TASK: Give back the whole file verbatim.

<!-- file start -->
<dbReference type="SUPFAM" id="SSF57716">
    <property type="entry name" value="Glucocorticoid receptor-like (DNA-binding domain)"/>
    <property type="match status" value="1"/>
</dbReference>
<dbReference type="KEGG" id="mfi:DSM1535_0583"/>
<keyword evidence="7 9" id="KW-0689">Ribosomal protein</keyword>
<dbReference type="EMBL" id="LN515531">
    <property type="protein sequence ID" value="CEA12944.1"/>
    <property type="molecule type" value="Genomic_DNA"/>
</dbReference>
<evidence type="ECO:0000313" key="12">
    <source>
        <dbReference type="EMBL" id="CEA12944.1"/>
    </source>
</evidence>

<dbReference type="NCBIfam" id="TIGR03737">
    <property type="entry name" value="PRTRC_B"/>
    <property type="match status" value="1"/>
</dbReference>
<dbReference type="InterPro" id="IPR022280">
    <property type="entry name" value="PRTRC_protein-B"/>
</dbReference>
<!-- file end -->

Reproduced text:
<dbReference type="SUPFAM" id="SSF57716">
    <property type="entry name" value="Glucocorticoid receptor-like (DNA-binding domain)"/>
    <property type="match status" value="1"/>
</dbReference>
<dbReference type="KEGG" id="mfi:DSM1535_0583"/>
<keyword evidence="7 9" id="KW-0689">Ribosomal protein</keyword>
<dbReference type="EMBL" id="LN515531">
    <property type="protein sequence ID" value="CEA12944.1"/>
    <property type="molecule type" value="Genomic_DNA"/>
</dbReference>
<evidence type="ECO:0000313" key="12">
    <source>
        <dbReference type="EMBL" id="CEA12944.1"/>
    </source>
</evidence>

<dbReference type="NCBIfam" id="TIGR03737">
    <property type="entry name" value="PRTRC_B"/>
    <property type="match status" value="1"/>
</dbReference>
<dbReference type="InterPro" id="IPR022280">
    <property type="entry name" value="PRTRC_protein-B"/>
</dbReference>